Interstitial Lung Disease (Interstitial Pneumonitis)

  • Medical Author:
    Melissa Conrad Stöppler, MD

    Melissa Conrad Stöppler, MD, is a U.S. board-certified Anatomic Pathologist with subspecialty training in the fields of Experimental and Molecular Pathology. Dr. Stöppler's educational background includes a BA with Highest Distinction from the University of Virginia and an MD from the University of North Carolina. She completed residency training in Anatomic Pathology at Georgetown University followed by subspecialty fellowship training in molecular diagnostics and experimental pathology.

  • Medical Editor: George Schiffman, MD, FCCP
    George Schiffman, MD, FCCP

    George Schiffman, MD, FCCP

    Dr. Schiffman received his B.S. degree with High Honors in biology from Hobart College in 1976. He then moved to Chicago where he studied biochemistry at the University of Illinois, Chicago Circle. He attended Rush Medical College where he received his M.D. degree in 1982 and was elected to the Alpha Omega Alpha Medical Honor Society. He completed his Internal Medicine internship and residency at the University of California, Irvine.

Understanding COPD

Interstitial lung disease facts

  • Interstitial lung disease includes a group of diseases that have thickening of the supporting tissues between the air sacs of the lungs. This thickening can be due to a variety of causes such as:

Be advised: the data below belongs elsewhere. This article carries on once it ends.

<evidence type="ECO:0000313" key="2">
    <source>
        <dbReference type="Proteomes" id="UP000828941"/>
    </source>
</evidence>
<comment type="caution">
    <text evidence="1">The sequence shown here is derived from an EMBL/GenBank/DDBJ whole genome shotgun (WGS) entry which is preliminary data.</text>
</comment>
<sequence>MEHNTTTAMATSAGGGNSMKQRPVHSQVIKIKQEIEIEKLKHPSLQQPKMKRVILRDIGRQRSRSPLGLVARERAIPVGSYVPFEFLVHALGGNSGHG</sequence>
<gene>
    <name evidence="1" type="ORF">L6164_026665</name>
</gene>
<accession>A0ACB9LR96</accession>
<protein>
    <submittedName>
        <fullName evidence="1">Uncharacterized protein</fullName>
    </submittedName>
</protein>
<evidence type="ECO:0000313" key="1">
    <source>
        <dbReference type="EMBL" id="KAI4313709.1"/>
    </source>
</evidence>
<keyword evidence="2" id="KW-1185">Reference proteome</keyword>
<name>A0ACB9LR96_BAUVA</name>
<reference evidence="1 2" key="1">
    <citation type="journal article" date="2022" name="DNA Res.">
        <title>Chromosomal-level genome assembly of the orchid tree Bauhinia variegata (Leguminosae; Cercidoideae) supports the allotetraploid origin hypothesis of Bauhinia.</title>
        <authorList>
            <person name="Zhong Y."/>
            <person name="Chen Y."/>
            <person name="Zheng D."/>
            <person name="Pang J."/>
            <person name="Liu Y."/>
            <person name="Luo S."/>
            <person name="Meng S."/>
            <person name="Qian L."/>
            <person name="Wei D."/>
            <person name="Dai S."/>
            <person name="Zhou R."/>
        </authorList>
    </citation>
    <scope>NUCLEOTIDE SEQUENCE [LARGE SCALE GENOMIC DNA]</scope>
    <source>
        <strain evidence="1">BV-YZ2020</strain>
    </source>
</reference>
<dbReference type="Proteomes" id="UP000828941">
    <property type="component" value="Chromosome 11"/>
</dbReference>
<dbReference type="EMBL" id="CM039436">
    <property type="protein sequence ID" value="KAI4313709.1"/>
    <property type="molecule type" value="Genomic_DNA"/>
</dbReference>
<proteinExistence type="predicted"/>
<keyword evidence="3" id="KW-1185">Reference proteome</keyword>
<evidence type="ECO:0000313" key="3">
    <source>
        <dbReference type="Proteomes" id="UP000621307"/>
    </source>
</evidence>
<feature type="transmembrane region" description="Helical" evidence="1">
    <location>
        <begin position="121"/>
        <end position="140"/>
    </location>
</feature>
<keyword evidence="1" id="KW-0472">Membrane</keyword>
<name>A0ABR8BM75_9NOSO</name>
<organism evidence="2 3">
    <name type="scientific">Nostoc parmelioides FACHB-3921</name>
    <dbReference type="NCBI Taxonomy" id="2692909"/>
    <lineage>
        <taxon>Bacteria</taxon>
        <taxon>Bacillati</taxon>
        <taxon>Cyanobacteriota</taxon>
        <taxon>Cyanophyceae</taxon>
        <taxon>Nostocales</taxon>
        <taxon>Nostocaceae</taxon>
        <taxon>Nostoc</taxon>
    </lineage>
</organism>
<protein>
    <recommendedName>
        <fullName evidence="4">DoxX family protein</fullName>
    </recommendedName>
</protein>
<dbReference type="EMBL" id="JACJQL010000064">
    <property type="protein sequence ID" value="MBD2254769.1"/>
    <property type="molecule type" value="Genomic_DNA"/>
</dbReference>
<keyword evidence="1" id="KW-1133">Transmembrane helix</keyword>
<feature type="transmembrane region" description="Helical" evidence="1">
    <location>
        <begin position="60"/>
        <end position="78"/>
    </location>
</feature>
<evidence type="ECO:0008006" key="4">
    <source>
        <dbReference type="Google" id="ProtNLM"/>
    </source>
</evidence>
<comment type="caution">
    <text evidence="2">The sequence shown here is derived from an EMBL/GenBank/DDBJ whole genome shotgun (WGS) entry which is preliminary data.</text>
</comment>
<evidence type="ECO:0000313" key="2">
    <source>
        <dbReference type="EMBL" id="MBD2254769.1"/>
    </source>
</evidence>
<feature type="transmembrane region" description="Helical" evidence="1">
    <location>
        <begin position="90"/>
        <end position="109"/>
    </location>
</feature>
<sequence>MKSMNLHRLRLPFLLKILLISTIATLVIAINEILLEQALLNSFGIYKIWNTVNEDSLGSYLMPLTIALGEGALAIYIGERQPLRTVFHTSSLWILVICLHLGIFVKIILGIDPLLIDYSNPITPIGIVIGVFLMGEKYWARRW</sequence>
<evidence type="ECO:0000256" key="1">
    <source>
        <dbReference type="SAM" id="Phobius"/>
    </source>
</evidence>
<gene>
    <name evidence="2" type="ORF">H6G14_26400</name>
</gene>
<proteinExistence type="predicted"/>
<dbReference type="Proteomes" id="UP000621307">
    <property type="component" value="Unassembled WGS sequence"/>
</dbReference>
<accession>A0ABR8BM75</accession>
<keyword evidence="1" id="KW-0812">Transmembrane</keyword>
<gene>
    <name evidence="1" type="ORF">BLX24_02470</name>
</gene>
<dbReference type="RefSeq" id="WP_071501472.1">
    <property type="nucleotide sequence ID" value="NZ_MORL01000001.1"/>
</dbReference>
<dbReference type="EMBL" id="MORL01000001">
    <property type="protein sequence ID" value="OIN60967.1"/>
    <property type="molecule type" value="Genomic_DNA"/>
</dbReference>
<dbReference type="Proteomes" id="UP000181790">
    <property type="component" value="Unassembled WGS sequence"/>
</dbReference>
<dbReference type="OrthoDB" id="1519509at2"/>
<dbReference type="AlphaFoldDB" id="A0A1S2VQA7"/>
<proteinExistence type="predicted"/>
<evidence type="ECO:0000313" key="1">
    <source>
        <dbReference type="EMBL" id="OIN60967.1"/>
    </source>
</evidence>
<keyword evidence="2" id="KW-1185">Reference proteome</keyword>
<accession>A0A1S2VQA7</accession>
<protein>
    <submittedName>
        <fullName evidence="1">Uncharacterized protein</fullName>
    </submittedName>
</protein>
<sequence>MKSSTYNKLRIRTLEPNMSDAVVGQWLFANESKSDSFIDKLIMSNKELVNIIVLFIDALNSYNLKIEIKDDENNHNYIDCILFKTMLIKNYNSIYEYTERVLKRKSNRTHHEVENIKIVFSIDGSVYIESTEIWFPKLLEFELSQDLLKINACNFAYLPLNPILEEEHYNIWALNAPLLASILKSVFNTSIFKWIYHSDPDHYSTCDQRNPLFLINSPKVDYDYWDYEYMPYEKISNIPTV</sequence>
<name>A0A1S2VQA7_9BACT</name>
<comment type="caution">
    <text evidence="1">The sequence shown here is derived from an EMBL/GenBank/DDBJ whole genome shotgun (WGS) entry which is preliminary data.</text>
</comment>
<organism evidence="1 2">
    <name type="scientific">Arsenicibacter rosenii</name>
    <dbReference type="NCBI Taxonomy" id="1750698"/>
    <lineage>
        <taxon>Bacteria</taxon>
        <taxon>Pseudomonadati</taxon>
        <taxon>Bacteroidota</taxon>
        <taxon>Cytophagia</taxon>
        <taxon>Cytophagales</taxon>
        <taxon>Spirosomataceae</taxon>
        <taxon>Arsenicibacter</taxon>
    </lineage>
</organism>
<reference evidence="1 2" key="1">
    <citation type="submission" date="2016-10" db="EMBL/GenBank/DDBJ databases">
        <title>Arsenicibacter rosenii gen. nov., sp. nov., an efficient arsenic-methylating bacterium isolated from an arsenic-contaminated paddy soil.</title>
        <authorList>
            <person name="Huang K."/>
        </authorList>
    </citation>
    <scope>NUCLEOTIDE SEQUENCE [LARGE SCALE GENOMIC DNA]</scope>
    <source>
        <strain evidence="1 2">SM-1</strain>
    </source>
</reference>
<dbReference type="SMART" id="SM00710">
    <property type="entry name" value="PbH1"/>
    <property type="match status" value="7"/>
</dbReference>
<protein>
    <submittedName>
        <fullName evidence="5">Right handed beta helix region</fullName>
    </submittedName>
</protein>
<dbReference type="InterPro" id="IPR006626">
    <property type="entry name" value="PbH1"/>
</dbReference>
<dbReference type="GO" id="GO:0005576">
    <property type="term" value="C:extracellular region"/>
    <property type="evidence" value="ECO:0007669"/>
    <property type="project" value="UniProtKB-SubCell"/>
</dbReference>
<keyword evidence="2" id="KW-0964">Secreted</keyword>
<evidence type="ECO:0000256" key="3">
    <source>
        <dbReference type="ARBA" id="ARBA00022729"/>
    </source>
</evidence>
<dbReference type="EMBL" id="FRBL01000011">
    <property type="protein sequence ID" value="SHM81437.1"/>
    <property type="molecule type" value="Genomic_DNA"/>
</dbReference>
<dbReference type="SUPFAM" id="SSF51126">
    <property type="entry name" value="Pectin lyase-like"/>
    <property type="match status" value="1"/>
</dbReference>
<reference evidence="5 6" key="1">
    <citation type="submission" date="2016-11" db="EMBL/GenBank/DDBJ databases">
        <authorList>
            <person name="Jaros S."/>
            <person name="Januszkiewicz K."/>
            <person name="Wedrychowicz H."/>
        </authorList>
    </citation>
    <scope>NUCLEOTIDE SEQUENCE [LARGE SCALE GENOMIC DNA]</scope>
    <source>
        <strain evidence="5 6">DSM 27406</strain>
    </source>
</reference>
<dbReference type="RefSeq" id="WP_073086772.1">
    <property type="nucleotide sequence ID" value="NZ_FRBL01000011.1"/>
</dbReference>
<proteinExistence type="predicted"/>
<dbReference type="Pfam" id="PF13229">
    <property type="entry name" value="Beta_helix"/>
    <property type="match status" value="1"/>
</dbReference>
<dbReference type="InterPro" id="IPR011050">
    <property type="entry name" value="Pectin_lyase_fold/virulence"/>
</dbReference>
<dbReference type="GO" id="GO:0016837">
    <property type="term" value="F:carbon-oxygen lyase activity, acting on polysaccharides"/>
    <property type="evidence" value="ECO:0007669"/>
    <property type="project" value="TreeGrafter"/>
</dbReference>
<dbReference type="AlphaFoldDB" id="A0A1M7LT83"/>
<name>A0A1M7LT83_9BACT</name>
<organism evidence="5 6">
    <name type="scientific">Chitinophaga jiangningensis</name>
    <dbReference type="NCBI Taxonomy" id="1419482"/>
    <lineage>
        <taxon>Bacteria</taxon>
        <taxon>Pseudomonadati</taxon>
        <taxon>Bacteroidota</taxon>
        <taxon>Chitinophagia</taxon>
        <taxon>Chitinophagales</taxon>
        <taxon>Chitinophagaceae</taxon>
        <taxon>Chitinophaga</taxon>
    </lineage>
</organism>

• Associated autoimmune or collagen vascular diseases
    • Exposure to medications or toxins such as asbestos, tobacco smoke, or environmental toxins
    • Associated genetic diseases
    • The cause is not known (idiopathic).
    • The most common symptoms of interstitial lung disease are a dry cough and shortness of breath.
  • The diagnosis of interstitial lung disease typically involves imaging tests, measurement of blood oxygen levels, and sometimes, biopsies or tissue sampling.
  • Some forms of interstitial lung disease lead to irreversible scarring and respiratory failure.
  • Treatment can involve corticosteroid medications to reduce inflammation.
  • The prognosis of interstitial lung disease depends on the precise cause.
  • Some cases of interstitial lung disease do not have an identifiable cause and are referred to as idiopathic.

What is interstitial lung disease?

Interstitial lung disease includes a group of diseases that have thickening of the supporting tissues between the air sacs of the lungs as the common factor. The interstitium is a thin layer of tissue that is normally appears as a fine lace on X-rays or imaging studies (best visualized as the appearance of a sponge).

Interstitial lung disease results from a variety of causes that lead to thickening of the supporting tissue around the air sacs rather than the air sacs themselves. Interstitial lung disease usually involves all of the lungs diffusely rather than affecting only one area.

Disease of the interstitium is recognized on imaging studies as a thick lace (sponge), sometimes symmetric, and in other types, scattered and irregular.

Several terms related to interstitial lung disease have been used to describe this condition, including "interstitial pneumonia." However, since "pneumonia" is usually associated with an infection, some doctors choose to use the term "interstitial pneumonitis" to refer to inflammation in the interstitial space since many of the causes of this inflammation are not infections. "Interstitial fibrosis" is the term used to refer to the scarring of the lungs that can result from prolonged interstitial inflammation. Interstitial lung disease can be acute (coming on suddenly) or chronic (occurring over time).

Medically Reviewed by a Doctor on 2/22/2016

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